There is a prevalent trend in online gaming culture that revels in the humiliation and disrespect of others. Whether that be with children, women, LGBT individuals, or what have you. My concern regarding the abuse of children is that not only is it nonsensical (as well as hypocritical for older teen and adult gamers) to attack someone because they’re younger and share the same passion as you, but the act sets a precedent to online behavior. What are we teaching kids about social interaction online if we allow them to be verbally insulted and humiliated when ever they try to play a game? Are children not impressionable beings that are prone to pick up behavior that they’re exposed to?
This calls up the old saying, “Monkey see, Monkey do”, because hate is something that I believe is learned. When a child goes online to play a video game and instead gets called a series of insults, we can’t expect all of them to maturely shrug it off and focus on the game. Some will adapt to the toxic environment that’s been created. Some children will begin fighting back using the same tactics that they’ve learned within their online environment.
Asking for better behavior online is a massive request, but one that I think is worth repeating, especially where children are involved.
I grew up as an only child. I’ve spent many days of my childhood bored and wishing I had a sibling to play with – someone to make up stories with and play games with. As I got older and became an adult, I found that I really wanted to become a father. I’ve always liked kids and saw no need to be mean to them if they’re simply looking to have fun. Kids are enviable in what little they need to concern themselves with in the world and how much fun they get out of things – like video games.
As someone that has grown up around video games and online gaming communities, I’ve seen how bad things can be for kids. In the future, whenever I become a parent, it’s going to be difficult seeing my kid’s experience be soured by those out there with hostile personalities. Yes, this is the way of the world and I don’t plan on sheltering my kid, but the concern is there for online abuse. I’d like my child to share the same hobby as I without some idiot disrespecting and harassing them because of their age.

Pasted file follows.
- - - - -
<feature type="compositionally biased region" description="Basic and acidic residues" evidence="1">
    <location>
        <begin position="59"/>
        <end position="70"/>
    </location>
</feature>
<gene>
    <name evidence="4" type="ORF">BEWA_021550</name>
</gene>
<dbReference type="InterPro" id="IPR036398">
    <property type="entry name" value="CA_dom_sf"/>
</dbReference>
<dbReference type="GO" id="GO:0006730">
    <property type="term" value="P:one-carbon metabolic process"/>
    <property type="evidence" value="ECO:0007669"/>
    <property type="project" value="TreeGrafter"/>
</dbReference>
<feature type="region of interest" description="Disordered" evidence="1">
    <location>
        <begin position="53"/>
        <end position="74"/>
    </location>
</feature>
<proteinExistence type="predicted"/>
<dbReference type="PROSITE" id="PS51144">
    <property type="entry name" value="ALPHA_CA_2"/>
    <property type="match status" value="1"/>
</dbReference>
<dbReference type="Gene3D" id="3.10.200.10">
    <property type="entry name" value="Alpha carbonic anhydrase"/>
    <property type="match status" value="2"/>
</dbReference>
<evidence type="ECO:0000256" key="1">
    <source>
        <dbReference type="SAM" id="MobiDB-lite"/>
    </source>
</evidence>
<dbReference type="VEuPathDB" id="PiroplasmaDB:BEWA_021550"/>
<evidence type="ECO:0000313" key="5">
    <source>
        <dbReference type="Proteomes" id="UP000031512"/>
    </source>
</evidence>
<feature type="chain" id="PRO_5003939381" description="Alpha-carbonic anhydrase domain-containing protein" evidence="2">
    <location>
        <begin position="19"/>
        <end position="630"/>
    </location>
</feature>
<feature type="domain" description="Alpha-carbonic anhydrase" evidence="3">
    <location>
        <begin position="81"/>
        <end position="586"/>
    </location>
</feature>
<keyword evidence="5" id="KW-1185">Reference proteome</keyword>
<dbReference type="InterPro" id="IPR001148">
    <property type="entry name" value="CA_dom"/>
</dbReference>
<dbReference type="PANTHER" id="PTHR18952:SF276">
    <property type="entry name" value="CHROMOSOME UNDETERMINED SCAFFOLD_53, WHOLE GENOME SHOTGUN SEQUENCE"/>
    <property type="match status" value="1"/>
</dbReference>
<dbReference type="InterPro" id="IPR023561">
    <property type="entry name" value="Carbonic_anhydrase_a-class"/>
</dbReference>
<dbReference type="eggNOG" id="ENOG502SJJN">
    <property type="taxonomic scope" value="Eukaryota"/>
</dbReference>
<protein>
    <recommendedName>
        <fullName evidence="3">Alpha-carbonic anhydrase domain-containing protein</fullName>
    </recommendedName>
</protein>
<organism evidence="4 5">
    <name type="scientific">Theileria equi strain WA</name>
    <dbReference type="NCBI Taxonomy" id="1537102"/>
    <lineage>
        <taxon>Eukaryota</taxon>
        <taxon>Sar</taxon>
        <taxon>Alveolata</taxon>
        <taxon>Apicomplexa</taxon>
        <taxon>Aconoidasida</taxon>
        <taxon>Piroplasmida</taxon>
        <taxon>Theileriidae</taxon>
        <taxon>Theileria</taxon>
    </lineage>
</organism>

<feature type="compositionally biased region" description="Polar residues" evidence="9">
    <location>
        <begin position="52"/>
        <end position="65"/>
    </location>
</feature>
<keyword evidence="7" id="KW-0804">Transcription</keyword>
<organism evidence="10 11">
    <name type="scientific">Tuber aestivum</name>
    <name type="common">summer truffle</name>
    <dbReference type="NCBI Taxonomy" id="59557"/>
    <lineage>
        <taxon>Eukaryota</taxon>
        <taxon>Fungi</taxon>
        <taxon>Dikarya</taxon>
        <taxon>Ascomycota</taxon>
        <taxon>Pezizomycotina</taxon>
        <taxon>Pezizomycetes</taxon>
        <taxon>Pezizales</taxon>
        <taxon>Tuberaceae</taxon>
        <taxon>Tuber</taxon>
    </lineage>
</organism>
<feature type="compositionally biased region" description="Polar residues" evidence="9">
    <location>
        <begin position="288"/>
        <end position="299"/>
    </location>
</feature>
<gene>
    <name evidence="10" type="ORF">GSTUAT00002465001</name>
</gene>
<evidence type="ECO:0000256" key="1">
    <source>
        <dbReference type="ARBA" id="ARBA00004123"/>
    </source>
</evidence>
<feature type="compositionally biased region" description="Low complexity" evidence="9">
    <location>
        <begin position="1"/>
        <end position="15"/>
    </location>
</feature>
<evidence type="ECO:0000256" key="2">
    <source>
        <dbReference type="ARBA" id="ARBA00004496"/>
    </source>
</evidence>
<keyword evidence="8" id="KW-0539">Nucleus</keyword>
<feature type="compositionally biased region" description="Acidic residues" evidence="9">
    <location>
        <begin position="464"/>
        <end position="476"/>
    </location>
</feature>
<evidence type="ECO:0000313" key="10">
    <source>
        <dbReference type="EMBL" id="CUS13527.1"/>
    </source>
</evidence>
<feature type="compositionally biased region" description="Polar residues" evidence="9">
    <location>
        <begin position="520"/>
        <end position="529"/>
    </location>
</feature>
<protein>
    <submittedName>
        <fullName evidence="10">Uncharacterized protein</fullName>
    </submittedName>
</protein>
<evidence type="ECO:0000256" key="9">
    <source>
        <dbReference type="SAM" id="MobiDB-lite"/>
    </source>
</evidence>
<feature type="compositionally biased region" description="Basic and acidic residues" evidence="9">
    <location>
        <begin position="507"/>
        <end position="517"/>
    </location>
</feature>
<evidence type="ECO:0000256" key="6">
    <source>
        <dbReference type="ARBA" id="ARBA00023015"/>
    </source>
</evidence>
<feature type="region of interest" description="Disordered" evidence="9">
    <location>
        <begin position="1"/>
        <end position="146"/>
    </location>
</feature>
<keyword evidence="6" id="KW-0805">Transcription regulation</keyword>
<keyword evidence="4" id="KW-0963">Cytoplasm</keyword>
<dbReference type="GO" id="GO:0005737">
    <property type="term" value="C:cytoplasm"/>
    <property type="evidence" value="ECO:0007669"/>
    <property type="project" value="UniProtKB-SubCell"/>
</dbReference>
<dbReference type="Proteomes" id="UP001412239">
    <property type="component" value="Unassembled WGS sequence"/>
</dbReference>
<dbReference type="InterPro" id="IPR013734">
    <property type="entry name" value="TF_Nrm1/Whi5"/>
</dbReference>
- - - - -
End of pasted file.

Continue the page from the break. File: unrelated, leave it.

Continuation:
To be honest, I’ll probably pick up the mic and say some nasty stuff of my own… but I digress!
I’ve never seen the need to disrespect a kid playing in a multiplayer game, because I was once in their shoes! It would be hypocritical of me to state that a child shouldn’t be playing a video game in my adult presence – I did the exact activity at their age. Despite the clear hypocrisy behind this, I still see it happen: kids getting shunned from communities because of their age. Even friends of mine that I respect seem to share this stigma against kids. They believe that kids will often ruin a gaming space with poisonous language and profanities, but is that not overly presumptuous and perhaps helping perpetuate the stereotype? It most certainly is.
This argument does bring up the concern over mature games and whether children should be playing titles rated outside of their age range, but as far as I’m concerned, that’s up to the parents to decide – not some angry teenager or adult that can’t stand the presence of a kid in their match. Regardless of the game’s age level, this does not mean a kid is not allowed to some respect from older players when they play alongside them. Let the parents decide what their kids can play, and let’s make an effort not to harass children merely for trying to enjoy the same hobby that we do – perhaps even a hobby we’ve enjoyed since we were around their age.